His Labour Party is falling in the polls and his personal popularity is low. Labour leader Jonas Gahr Støre has nonetheless confirmed that he stands ready to take over as Norway’s prime minister if Erna Solberg’s government coalition crashes because of disagreement over road tolls.
Labour is always prepared to assume government responsibility if it’s needed, Støre told news bureau NTB. “That’s firm,” Støre said during a campaign stop on Tuesday in Norway’s northern city of Mo i Rana.
He said he didn’t dare predict whether the serious conflict over bompenger (road tolls) will actually topple the current government coalition led by her Conservatives and including the Progress, Christian Democrats and Liberal parties. Støre didn’t hesitate, however, to offer his opinion on the conflict.
“It’s an expression of a government that can’t manage to land internal processes, where the parties are playing against each other and where the public is forced to follow it based on selective leaks from the coalition,” Støre told NTB. “That’s a poor starting point for a democratic debate on important issues during an election campaign.”
Patience running thin
Solberg, known for remaining calm in a crisis, has overcome conflicts before. She has not only held her unlikely coalition together for six years but has also expanded it twice. She’s reportedly losing patience now, however, with the third party to join her coalition last year.
The small Liberal Party, which currently holds just 2 percent of voter support in the latest polls itself, is refusing to go along with the other three parties’ agreement to reduce the need for local governments to impose road tolls by forking over more state funding. The Liberals support road tolls as a means of cutting climate emissions, and don’t want their already-sketchy record on important climate issues to be further damaged.
If either the Liberals or the Progress Party, which also has been diving in the polls, feel compelled to withdraw from Solberg’s coalition, it will have such a minority in Parliament that it could fall. Most commentators think Solberg will ride out the road toll crisis as well, but the situation is widely viewed as both “highly uncertain” and “dramatic.”
Voters’ support for Støre also thin
Støre criticized Solberg for letting the road toll conflict overshadow the upcoming local elections in Noway, even though bompenger (road tolls) are a huge issue not least at the local level. “There are thousands of candidates up for election,” Støre noted, “and they’re all being repressed by an internal game among four parties that can’t manage to pull together.” He also accused Solberg of poor leadership.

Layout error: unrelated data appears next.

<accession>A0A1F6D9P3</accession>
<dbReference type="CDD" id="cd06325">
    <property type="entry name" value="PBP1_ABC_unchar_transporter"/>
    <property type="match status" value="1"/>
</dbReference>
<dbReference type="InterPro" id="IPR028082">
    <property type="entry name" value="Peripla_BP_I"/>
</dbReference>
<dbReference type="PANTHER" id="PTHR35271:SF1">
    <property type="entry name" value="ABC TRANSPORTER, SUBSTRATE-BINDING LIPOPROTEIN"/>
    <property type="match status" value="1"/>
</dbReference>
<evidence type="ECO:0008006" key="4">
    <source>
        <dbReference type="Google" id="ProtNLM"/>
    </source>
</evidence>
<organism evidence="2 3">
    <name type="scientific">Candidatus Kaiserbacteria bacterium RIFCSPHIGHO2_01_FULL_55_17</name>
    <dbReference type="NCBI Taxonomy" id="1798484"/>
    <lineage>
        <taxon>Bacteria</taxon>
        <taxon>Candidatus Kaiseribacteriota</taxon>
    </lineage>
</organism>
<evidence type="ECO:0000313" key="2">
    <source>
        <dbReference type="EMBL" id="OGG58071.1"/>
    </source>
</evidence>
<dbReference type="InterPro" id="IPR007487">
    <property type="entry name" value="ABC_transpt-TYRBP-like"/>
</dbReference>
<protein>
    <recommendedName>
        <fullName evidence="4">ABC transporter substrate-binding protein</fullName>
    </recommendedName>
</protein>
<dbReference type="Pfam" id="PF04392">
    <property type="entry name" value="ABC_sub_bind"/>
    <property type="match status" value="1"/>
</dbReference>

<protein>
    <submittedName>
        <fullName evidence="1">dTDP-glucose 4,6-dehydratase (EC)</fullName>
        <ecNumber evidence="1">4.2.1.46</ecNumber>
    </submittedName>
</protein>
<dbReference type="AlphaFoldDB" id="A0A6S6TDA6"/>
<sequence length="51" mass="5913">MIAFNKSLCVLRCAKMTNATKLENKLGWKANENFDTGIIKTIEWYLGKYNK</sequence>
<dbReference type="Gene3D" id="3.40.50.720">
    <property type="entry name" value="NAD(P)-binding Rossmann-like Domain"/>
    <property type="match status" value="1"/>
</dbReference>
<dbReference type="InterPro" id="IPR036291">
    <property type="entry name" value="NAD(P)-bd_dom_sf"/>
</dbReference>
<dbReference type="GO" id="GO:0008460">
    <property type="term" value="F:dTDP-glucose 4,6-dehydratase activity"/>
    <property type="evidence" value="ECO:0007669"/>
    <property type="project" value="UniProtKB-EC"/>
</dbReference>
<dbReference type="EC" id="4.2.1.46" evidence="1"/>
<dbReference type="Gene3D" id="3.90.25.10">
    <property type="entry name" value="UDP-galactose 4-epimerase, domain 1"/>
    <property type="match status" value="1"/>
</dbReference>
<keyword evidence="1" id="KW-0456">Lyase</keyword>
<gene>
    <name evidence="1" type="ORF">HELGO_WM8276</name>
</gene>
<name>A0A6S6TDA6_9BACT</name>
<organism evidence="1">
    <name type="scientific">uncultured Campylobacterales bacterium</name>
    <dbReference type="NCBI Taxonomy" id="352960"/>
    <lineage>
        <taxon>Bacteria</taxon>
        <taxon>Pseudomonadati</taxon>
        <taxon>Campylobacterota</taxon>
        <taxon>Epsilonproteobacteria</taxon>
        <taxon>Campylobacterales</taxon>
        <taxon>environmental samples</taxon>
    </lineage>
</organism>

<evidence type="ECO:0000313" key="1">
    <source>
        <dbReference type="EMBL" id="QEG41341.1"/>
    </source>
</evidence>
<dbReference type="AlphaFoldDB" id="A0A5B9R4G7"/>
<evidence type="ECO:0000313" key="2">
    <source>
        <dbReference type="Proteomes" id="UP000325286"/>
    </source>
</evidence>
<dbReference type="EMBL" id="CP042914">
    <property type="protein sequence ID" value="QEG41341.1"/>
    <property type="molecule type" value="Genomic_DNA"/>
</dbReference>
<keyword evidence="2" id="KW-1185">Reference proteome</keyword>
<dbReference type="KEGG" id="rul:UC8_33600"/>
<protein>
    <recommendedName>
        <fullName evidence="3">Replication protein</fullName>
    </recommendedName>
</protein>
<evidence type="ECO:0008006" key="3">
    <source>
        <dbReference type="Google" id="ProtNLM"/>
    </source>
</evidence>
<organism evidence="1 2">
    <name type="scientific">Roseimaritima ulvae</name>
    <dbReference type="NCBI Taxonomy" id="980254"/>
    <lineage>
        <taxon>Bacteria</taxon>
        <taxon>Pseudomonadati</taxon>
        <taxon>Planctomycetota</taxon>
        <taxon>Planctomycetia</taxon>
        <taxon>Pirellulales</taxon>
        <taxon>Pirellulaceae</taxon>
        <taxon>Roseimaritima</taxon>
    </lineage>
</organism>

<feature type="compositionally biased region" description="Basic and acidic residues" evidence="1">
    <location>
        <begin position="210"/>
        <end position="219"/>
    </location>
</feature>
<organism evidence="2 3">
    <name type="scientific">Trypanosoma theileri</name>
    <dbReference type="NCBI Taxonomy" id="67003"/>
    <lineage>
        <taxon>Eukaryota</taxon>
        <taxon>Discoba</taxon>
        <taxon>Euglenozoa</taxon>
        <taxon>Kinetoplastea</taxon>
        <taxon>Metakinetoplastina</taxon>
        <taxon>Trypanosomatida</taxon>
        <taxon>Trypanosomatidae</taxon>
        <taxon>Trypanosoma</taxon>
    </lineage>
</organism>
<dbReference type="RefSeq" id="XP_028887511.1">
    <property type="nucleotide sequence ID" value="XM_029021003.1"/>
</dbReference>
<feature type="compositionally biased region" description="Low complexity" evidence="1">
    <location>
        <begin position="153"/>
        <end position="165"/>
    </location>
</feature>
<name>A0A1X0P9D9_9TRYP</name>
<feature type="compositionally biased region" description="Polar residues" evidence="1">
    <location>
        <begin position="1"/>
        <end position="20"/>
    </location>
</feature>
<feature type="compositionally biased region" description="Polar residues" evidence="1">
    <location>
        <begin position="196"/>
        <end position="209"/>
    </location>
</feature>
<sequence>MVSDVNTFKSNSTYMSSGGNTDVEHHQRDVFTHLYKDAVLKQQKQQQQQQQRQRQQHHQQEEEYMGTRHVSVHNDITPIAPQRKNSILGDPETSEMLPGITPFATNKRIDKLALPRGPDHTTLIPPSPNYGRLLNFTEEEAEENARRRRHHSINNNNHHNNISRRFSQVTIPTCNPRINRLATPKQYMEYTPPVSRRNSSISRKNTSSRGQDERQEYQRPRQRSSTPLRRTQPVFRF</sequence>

Støre’s own leadership, however, has been a major issue as well. Labour has been losing voter support all over the country, even in areas where Labour has been the dominant party for years. New polls this week show that Labour has fallen dramatically in Finnmark, Troms and Nordland, once a bastion of Labour support. There’s also been lots of grumbling among party faithful that Støre, who comes from a wealthy family, simply doesn’t represent workers and labour union members in the way earlier Labour leaders and social democrats have.
Kjetil B Alstadheim, the award-winning politial commentator for newspaper Dagens Næringsliv (DN), wrote this week that both of Norway’s largest parties that traditionally have steered the country seem to have lost their steering. Even though Støre was viewed as the “winner” of last week’s first major party leader debate, Alstadheim called Støre’s and Labour’s campaign “strange” because how it’s latched onto issues like free meals for children in Norway’s elementary schools and getting rid of private providers of social services like child- and elder care. Both are old proposals brought up earlier by the Socialist Left and Reds parties that failed to win public support.
Støre has also recently annoyed the Center Party on several issues lately, thereby potentially alienating one of Labour’s most important partners in any left-center coalition. DN has also revealed that Labour’s own campaign strategy has plotted against Center in outlying areas. Støre conceded he could understand that Center Party leaders reacted negatively to that.
Prime Minister Erna Solberg’s current troubles are clearly a welcome chance for Støre to suddenly be on the offensive, after several years of having to defend his beleaguered party that’s been caught up in scandals, bitter internal conflicts of their own, and voter flight. Taking over as prime minister, however, would surely disrupt the local election campaign as well while sending Norway in a new and much less conservative direction.